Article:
- Monitoring schemes show significant long-term (25-year) downward trends in common birds (in particular farmland birds) and grassland butterfly population numbers, with no signs of recovery.
- Between 1990 and 2016, there was a 9 % decrease in the index of common birds in the 26 EU Member States with bird population monitoring schemes. This decrease is slightly greater (11 %) if figures for Norway and Switzerland are included. The common forest bird index decreased by 3 % (EU) and by 5 % (EU plus Norway and Switzerland) over the same period.
- The decline in common farmland bird numbers over the same period was much more pronounced, at 32 % (EU) and 35 % (EU plus Norway and Switzerland).
- The index of grassland butterflies has declined significantly in the 15 EU countries where butterfly monitoring schemes exist. In 2017, the index was 39 % below its 1990 value.
Birds and butterflies are sensitive to environmental change and their population numbers can reflect changes in ecosystems as well as in other animal and plant populations. Trends in bird and butterfly populations can, therefore, be excellent barometers of the health of the environment. The status of birds and butterflies has been the subject of long-term monitoring in Europe, much of it via voluntary effort. Both species groups have a strong resonance with the interested public and are good examples of how the power of citizen science can be released through effective targeting.
The long term trends (over 25 years) revealed by monitoring schemes for common birds, in particular farmland birds, show significant declines, with no signs of recovery. Between 1990 and 2016, there was a decrease of 9 % in the index of common birds in the 26 EU Member States with bird population monitoring schemes. The decrease is slightly greater (11 %) if figures for Norway and Switzerland are included. The common forest bird index decreased by 3 % (EU) and by 5 % (EU plus Norway and Switzerland). The decline in common farmland bird numbers was much more pronounced, at 32 % (EU) and 35 % (EU plus Norway and Switzerland). While this indicator takes 1990 as a starting point, it should be borne in mind that significant decreases had already occurred before this date.
In spite of year-to-year fluctuations, which are typical features of butterfly populations, the index of grassland butterflies has declined significantly in the 15 EU countries with butterfly population monitoring schemes. In 2017, the index was 39 % below its 1990 value. As with bird indices, the reductions observed since 1990 are on top of decreases before that time.
The long-term trends in common bird and grassland butterfly populations demonstrate that Europe has experienced a major decline in biodiversity. This has been primarily due to the loss, fragmentation and degradation of natural and semi-natural ecosystems, mainly caused by agricultural intensification, intensive forest management and land abandonment or urban sprawl. For example, through habitat loss, fragmentation and simplification (e.g. the removal of hedgerows and tree lines to make fields larger), birds lose their nesting sites and food sources, which adds to population decline. The main driver of the decline in grassland butterflies is the intensification of farming and change in rural land use, including abandonment of grasslands. The loss of species-rich semi-natural grasslands has been particularly detrimental. Moreover, agricultural intensification can entail high inputs of agrochemicals, including pesticides, which can dramatically reduce insect – and butterfly – populations.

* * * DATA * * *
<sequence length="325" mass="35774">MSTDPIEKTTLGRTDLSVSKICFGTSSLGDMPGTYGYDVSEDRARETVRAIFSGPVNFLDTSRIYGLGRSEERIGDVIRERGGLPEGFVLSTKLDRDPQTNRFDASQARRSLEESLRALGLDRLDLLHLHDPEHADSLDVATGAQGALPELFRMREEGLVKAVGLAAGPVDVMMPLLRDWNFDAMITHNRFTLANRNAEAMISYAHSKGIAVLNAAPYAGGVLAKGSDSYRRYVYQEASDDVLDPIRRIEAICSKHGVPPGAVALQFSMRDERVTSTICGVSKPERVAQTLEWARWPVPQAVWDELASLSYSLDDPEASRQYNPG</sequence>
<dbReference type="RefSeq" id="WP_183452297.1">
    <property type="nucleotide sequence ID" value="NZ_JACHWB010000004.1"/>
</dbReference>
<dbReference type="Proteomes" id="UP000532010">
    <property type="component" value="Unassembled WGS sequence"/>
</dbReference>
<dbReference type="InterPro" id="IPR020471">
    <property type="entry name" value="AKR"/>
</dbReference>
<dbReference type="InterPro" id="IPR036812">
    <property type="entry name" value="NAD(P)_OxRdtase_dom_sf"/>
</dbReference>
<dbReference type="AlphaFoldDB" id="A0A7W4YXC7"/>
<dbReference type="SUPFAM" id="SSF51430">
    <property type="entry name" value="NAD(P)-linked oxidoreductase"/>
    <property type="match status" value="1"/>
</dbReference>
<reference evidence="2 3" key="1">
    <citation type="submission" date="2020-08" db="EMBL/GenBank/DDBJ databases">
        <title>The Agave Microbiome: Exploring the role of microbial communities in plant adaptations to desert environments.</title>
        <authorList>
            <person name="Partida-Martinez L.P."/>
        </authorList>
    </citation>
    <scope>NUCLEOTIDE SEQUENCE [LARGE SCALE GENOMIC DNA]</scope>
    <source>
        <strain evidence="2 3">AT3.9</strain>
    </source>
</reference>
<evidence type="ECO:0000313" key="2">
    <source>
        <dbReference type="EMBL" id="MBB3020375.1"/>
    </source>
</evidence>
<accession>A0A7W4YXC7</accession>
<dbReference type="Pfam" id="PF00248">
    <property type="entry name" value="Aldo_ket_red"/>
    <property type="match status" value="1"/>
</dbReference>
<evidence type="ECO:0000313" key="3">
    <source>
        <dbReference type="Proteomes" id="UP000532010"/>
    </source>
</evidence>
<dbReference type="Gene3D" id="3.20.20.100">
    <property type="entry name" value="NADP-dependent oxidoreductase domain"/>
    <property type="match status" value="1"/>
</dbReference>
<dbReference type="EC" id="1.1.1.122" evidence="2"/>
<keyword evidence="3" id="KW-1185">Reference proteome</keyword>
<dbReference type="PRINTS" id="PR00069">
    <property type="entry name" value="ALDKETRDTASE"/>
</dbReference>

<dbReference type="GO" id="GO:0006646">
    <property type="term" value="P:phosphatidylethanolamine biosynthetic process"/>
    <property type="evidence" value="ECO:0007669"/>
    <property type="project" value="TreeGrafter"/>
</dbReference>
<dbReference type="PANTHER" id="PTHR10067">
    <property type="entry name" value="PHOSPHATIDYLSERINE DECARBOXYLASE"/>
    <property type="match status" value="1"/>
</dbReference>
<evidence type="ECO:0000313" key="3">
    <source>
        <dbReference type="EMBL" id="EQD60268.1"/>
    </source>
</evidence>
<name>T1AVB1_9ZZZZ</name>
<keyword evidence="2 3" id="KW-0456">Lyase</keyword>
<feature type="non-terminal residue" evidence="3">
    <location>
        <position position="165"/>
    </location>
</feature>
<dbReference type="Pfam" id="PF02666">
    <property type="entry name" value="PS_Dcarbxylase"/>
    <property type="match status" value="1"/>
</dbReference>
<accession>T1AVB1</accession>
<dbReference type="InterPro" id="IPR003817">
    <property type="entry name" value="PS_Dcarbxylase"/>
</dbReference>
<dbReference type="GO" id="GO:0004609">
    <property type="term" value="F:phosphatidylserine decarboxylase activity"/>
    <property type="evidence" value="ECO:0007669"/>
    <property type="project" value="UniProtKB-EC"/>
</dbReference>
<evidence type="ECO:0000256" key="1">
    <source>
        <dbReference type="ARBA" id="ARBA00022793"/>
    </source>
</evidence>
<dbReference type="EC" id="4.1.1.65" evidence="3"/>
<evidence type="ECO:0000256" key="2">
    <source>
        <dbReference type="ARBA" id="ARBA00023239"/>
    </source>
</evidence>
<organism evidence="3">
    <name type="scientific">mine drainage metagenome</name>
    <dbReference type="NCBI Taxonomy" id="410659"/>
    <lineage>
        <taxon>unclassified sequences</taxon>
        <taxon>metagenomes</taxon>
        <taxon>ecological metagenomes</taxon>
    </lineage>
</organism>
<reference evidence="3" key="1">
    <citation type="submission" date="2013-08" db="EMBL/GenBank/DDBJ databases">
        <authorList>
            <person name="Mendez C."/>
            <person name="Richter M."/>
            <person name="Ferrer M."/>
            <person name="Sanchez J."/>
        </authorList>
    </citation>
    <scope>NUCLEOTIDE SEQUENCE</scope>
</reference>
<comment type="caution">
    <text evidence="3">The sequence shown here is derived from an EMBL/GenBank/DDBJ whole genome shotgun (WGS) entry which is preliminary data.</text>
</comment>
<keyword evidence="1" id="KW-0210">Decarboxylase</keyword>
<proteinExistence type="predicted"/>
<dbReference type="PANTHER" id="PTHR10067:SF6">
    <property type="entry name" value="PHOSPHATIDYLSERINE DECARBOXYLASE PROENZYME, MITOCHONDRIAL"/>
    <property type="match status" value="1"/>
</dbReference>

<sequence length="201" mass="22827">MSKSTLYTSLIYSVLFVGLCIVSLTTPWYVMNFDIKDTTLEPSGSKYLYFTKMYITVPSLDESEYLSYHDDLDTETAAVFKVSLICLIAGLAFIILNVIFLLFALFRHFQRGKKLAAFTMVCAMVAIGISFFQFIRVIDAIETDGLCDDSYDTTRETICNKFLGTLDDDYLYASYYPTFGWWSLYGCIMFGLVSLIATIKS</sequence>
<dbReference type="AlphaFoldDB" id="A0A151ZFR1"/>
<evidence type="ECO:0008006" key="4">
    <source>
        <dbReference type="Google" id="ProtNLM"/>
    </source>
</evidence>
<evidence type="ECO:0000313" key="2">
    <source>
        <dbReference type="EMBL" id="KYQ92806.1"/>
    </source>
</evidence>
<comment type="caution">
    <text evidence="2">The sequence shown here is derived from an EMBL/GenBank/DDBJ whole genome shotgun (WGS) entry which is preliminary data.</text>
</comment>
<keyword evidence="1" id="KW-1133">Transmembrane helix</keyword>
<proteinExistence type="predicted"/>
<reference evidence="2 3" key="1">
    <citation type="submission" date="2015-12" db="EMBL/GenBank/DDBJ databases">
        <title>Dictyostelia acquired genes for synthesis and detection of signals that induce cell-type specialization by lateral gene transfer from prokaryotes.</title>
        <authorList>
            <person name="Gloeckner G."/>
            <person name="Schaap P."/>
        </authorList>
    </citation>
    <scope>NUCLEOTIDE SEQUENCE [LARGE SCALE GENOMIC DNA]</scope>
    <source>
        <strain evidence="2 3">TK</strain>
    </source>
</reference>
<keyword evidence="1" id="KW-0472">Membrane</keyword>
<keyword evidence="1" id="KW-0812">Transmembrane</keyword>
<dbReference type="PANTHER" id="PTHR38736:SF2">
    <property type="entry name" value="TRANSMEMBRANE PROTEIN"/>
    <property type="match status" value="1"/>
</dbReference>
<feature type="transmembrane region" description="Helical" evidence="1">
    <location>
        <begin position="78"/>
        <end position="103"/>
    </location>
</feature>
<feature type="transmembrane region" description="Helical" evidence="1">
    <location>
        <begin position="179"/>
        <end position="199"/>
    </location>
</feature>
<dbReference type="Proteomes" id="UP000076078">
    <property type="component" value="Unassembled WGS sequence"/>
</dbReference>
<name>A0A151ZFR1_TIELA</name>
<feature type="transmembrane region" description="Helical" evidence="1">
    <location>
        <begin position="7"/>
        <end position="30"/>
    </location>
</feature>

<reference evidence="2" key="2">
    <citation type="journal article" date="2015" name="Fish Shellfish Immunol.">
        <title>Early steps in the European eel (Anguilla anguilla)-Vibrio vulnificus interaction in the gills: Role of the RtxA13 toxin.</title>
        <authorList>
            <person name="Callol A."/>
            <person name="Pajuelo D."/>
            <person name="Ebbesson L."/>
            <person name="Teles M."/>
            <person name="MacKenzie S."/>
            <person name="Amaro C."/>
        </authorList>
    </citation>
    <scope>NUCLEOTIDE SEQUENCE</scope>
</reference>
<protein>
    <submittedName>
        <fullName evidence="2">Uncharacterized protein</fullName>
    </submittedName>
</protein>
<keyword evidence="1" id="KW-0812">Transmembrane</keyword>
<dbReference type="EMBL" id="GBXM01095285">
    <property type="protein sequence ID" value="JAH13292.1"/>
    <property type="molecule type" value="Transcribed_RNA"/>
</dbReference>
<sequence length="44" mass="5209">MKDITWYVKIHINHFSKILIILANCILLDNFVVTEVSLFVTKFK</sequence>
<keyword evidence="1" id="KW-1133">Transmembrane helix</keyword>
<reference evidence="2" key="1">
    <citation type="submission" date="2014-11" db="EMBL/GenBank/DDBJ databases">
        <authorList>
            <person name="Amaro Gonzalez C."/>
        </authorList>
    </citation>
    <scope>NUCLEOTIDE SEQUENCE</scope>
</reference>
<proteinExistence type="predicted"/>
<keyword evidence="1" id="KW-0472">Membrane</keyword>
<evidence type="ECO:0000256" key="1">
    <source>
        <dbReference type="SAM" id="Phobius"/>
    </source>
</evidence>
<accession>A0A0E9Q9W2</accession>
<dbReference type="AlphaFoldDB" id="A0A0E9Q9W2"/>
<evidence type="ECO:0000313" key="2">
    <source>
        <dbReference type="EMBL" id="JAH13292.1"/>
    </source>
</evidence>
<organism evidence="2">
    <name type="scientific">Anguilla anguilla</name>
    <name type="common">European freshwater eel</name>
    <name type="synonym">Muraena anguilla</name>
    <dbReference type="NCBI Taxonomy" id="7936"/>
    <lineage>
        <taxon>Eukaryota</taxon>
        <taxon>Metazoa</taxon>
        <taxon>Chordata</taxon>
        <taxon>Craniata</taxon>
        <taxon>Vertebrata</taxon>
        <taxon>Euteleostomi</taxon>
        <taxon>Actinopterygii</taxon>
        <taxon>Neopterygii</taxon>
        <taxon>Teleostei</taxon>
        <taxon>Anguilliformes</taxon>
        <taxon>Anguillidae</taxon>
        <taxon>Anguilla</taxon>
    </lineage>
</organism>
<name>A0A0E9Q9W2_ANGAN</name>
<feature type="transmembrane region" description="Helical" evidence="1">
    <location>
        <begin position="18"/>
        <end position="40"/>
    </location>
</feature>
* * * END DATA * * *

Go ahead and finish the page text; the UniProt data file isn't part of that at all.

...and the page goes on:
It continues to be a challenge to achieve the wide and effective deployment of conservation measures in European policies such as the Birds and the Habitats Directives, and the Water Framework Directive (2000/60/EC, as well as the environmental measures in the Common Agricultural Policy (CAP) designed to help populations recover at national and European scales.
It is difficult to forecast how soon biodiversity, as illustrated by the abundance of bird and grassland butterfly populations, will recover, as their state is influenced by a complex combination of environmental factors and policy measures. Positive impacts of the CAP reform and the measures anticipated under the Multi-Annual Financial Framework 2014-2020 on common species associated with farmland might become visible in the 2020-2030 period, as long as these policies are implemented thoroughly and on a large scale throughout the EU. On the other hand, other factors that could have adverse effects on the outlook beyond 2020 include the negative impact of climate change on biodiversity and ecosystems, particularly on those specialist species groups that are dependent on non-intensive agriculture and forest ecosystems. The increased competition for land could also intensify agricultural production in the EU through land take via urbanisation, as well as for the production of renewable energy and biofuels.
Source – European Environment Agency